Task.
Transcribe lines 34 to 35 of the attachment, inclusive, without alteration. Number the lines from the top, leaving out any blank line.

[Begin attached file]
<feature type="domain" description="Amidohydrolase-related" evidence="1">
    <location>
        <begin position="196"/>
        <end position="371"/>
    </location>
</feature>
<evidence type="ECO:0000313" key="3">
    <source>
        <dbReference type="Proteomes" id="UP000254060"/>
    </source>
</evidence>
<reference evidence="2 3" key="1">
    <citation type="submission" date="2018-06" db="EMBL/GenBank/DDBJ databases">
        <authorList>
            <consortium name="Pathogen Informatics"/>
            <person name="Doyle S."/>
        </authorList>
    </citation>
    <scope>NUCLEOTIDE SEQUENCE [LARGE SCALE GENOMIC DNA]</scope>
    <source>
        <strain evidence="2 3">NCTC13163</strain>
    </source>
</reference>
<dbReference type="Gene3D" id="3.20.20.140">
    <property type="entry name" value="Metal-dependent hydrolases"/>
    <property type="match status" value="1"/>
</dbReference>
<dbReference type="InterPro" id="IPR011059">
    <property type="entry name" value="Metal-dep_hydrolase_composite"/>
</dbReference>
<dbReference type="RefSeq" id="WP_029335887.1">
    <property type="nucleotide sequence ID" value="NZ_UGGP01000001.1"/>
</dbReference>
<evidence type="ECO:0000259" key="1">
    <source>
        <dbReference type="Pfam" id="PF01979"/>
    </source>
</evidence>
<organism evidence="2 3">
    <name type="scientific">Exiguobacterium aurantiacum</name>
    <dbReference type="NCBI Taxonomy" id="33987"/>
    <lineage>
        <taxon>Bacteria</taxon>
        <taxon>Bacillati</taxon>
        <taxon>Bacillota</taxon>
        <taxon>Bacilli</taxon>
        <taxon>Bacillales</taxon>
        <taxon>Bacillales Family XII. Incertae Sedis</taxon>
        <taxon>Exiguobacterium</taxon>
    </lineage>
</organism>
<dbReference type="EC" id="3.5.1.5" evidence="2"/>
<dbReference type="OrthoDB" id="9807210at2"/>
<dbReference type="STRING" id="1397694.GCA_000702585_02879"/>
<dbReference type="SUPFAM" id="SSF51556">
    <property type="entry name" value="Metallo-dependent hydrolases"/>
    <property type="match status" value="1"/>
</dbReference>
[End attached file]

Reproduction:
<evidence type="ECO:0000259" key="1">
    <source>